What Is Macro Photography?

Jeff Picoult

By Jeff Picoult

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Photographers do not use the same techniques for every shot. Sometimes, capturing a subject from a distance creates a dreamy, mystic vibe that works wonders. Other times, a close-up, more personal approach leaves a stronger and much more lasting impact!

macro butterfly photography

For the latter, that’s where macro shot photography shines through. Keep scrolling to learn what it offers!

What Is Macro Lens Photography?

Macro photographers take close-up images of small targets like flowers, bugs, insects, or blades of grass. The background can be anything from a setup studio to an outdoor garden, as long as the entire subject is sufficiently magnified.

insec macro photography

From a more technical point of view, “macro photography” is exclusive to capturing small subjects at a “life-size” level of magnification (sometimes even greater). 

The macro photography subject should be smaller or just as large as your cam sensor, filling the entire frame. For instance, if your sensor is only half an inch in width, you’d photograph something no bigger than half an inch.

But nowadays, the term “macro” is used much more loosely than before, even if the subject is slightly larger. Many photos do not strictly fit this definition yet are still considered close-up macro photographs.


Understanding how big or small the subject appears on your sensor is key. This comparison gives you what’s called magnification.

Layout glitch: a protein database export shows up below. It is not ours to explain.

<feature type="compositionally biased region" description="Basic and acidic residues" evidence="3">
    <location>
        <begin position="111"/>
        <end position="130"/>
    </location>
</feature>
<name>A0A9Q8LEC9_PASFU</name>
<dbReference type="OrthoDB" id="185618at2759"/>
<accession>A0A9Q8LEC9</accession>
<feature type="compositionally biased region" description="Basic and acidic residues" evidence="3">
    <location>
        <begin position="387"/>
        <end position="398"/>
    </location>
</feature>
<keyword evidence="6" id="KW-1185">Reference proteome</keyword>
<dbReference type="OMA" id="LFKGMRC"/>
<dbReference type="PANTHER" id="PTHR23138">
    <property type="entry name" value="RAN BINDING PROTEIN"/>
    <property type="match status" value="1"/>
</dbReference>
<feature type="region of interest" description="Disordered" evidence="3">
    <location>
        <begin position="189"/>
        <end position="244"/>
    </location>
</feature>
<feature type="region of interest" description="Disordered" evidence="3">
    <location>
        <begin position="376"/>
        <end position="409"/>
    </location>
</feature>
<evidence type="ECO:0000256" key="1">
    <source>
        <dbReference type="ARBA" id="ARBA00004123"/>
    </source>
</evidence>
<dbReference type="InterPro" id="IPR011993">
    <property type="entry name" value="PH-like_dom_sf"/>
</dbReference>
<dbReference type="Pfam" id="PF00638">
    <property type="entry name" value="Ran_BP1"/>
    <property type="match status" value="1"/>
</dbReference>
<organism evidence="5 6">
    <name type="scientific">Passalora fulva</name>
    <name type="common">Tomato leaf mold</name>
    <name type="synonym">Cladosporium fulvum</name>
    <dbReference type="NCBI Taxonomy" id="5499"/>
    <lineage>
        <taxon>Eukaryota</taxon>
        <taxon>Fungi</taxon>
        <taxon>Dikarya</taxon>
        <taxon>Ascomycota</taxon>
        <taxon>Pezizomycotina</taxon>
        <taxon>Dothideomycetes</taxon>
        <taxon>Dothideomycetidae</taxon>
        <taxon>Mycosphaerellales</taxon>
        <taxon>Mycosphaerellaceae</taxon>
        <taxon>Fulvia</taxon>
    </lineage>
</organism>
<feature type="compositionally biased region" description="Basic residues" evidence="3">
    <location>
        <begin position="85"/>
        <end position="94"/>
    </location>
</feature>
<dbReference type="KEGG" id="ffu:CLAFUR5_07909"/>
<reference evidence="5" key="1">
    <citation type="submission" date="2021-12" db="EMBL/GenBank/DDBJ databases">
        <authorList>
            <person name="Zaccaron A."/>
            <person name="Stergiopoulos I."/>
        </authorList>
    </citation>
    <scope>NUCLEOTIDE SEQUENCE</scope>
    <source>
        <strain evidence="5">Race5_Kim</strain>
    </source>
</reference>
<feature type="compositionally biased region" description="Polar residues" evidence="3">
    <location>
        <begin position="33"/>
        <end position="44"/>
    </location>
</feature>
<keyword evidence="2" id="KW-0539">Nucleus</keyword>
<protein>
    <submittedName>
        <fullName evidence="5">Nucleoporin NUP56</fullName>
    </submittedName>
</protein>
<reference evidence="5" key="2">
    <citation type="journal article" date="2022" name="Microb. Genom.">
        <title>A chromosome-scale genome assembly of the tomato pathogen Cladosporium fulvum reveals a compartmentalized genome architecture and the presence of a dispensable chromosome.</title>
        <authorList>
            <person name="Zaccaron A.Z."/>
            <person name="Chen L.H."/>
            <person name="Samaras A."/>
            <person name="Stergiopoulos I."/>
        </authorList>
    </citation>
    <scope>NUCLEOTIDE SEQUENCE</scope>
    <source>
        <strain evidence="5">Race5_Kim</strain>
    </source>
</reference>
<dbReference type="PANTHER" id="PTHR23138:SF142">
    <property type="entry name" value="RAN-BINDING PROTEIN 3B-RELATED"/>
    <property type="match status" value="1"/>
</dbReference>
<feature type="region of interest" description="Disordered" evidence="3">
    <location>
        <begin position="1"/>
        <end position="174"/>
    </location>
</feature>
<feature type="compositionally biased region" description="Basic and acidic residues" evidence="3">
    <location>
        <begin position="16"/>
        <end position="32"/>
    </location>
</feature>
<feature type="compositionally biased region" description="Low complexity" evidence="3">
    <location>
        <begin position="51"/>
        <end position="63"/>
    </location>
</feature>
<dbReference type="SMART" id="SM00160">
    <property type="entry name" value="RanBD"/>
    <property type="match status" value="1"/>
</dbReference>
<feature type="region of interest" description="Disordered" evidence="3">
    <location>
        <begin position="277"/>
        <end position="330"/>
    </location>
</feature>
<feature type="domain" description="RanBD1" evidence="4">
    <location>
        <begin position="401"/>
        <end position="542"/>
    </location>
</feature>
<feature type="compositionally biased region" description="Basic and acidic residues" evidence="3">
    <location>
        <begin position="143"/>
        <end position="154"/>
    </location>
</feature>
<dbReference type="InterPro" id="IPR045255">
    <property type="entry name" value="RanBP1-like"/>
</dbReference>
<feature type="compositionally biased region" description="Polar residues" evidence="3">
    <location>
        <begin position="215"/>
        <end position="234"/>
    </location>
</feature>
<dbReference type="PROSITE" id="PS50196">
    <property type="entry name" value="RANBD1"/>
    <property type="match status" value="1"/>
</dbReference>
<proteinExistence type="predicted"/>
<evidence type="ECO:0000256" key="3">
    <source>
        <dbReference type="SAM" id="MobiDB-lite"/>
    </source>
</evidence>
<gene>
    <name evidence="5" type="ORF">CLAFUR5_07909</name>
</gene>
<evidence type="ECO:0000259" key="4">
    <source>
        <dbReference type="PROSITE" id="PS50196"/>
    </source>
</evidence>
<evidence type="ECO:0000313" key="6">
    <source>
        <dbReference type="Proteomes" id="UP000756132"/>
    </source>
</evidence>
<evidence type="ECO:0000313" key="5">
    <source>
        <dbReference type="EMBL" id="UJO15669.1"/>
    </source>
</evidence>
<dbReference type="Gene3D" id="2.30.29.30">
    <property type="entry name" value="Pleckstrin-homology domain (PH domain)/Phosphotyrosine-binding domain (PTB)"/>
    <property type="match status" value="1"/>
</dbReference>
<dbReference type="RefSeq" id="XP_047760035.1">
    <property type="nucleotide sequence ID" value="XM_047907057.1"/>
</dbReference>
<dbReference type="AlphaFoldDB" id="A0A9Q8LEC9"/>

close up of a flower

When the subject size on the sensor is the same as its real-life size, it is at “life-size” or 1x magnification. As with our previous example, when you photograph something half an inch wide and project exactly half an inch onto your sensor, then it’s life-size. Your sensor’s size does not matter in this case.

Most mirrorless and DSLR camera sensors are about 17 to 36 mm across. So, a 1-inch subject will look pretty big in your photo, especially if you print it large — like billboard-sized!

Let us simplify it: macro photographers often use measurable ratios instead of always calling them “half-life-size” or “life-size.” Life-size means a 1:1 (1x) magnification ratio, while half-life size refers to a 1:2 (2x). Once you go beyond about 10% of the life/original size, then you’re arguably not doing a true macro shot anymore.

Top-notch macro lenses allow you to shoot at 1:1 or 1x, though some specialized options can go even further. Canon, for example, offers a macro lens with a staggering 5x (or 5:1) magnification!

However, other lenses with labeled macro capabilities might only reach a 1:2 (2x) ratio or less. We recommend investing in a good lens with at least a 2x magnification, ideally 1x, for maximum flexibility.

Working Distance

It’s simply the length of space between your nearest subject and the lens. A focus distance that is too short might spook your macro subject or block light, so aim for at least six inches or 15 centimeters. The results will be even better if the distance is twice that number or more!

The lens’s working distance is shortest at 1:1 (1x) magnification, as extreme shots require getting as close to the subject as possible. 

From our observation, lenses with longer focal lengths offer greater distance than moderate ones (for instance, the Canon 180mm f/3.5 provides much more working space than a Canon EFS 60mm f/2.8). So, it’s best to opt for one with the longest possible distance to avoid startling your subjects or casting shadows on them!